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Wrightsville Beach, N.C. — Lots of people at Wrightsville Beach were still enjoying the sand and surf during the Labor Day weekend. But for many others, Hurricane Dorian preparations were in full effect.
New Hanover County plans to declare an emergency by 5 p.m. Tuesday. Schools will close on Wednesday, including UNC Wilmington. On Monday, locals were taking stock of the storm and stocking up.
In bundles, in buggies, in the beds of pick-up trucks, water flowed out of a Food Lion on 17th Street. Seven cases saturated John Mitchell’s trunk.
“They said it might be fairly large, so I just wanted to pick up some water and make sure I got enough canned goods to get me through,” Mitchell said.
Around Wilmington, people have a go-with-the-flow approach toward approaching storms.
“Get my camping gear, just ride it out and wait for the power to turn back on,” said Blake Hewitt. “Got my water, got my generators fired up, so I feel fairly good to go.”
Down by the water, a long line of pickups and trailers cued up to fetch boats out of the Intracoastal Waterway. A storm surge is like a battering ram to a boat.
“The boat is relatively new, so the friends say better take it out,” one person in line said. “They know better than I do.”
Wrightsville Beach is barely a year removed from the deluge of Hurricane Florence, which paralyzed the area for day, after long day. The South Beach Grille was closed for five months because of the mess from Florence.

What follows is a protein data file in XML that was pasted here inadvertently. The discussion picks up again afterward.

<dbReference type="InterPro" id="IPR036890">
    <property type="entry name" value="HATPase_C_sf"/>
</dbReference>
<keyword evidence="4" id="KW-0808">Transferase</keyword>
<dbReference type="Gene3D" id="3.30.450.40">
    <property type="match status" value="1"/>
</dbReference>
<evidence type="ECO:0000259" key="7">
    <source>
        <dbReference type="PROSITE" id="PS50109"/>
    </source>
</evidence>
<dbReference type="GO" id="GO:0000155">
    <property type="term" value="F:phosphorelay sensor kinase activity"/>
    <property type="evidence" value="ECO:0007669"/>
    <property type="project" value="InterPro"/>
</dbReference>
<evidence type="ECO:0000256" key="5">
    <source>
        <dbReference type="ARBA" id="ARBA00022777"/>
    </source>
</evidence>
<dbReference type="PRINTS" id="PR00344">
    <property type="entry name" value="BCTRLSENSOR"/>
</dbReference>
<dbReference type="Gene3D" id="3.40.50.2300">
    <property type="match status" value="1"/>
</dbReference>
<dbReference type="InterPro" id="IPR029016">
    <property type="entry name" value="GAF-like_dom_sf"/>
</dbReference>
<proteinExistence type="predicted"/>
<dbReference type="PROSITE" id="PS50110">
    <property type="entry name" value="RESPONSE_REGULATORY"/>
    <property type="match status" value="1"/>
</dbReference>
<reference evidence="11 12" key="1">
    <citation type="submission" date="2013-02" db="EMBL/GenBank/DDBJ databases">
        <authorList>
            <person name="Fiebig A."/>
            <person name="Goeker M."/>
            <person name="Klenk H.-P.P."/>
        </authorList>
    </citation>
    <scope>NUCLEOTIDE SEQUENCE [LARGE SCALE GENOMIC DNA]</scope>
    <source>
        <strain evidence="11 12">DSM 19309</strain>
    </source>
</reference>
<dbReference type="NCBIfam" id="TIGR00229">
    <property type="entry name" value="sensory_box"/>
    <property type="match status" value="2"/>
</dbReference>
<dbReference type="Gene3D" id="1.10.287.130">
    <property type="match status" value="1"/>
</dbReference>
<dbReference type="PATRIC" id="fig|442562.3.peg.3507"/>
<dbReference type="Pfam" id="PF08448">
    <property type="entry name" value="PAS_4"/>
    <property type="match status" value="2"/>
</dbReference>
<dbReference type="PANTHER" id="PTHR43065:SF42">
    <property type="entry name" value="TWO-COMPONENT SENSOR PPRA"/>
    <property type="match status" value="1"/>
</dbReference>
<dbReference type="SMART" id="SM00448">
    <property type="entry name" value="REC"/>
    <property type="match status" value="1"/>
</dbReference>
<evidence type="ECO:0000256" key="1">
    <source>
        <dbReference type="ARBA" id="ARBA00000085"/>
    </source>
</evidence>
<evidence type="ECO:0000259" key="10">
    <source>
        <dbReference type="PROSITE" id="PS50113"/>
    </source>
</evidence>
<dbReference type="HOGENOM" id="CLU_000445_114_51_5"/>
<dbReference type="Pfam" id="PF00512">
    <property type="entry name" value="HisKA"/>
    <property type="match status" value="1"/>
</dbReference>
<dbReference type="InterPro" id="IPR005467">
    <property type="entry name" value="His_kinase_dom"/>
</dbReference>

Now Dorian deals the dreaded deja vu.
“Just didn’t want to have to face one more time within a year,” said Elaine Andrews, co-owner of the South Beach Grille.
Andrews said she and her husband plan to shut down and board up the building as the storm nears.
“Well, we’re actually on our way to get the last of the plywood we need,” Andrews said. “We’re gonna be ready to board up the windows. We’re hoping it goes off shore, but we’ve got to be ready.”
“I feel like all things considered, a year removed from Florence, we are in as good a shape as we probably could be,” said New Hanover County manager Chris Coudriet.
Coudriet and others were at the county’s just-opened Emergency Operations Center. He said a high storm surge and ongoing recovery efforts from Florence are the main worries.
But clouds do have their silver linings.
“We don’t have a lot of saturated soil, so we can take on more rain than otherwise we might have been able to,” Coudriet said.
Coudriet expects the first two shelters to open Wednesday evening. He also expects all beachfront communities to issue evacuation orders as the week goes on and the storm closes in.